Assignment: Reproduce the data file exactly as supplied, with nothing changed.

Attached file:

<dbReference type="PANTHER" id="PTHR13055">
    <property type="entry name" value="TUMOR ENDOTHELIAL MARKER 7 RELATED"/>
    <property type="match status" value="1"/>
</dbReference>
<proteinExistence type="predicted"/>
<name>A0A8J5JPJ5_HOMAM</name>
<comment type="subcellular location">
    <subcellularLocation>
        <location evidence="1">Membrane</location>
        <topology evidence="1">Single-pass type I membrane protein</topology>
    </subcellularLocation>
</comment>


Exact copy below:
<dbReference type="PANTHER" id="PTHR13055">
    <property type="entry name" value="TUMOR ENDOTHELIAL MARKER 7 RELATED"/>
    <property type="match status" value="1"/>
</dbReference>
<proteinExistence type="predicted"/>
<name>A0A8J5JPJ5_HOMAM</name>
<comment type="subcellular location">
    <subcellularLocation>
        <location evidence="1">Membrane</location>
        <topology evidence="1">Single-pass type I membrane protein</topology>
    </subcellularLocation>
</comment>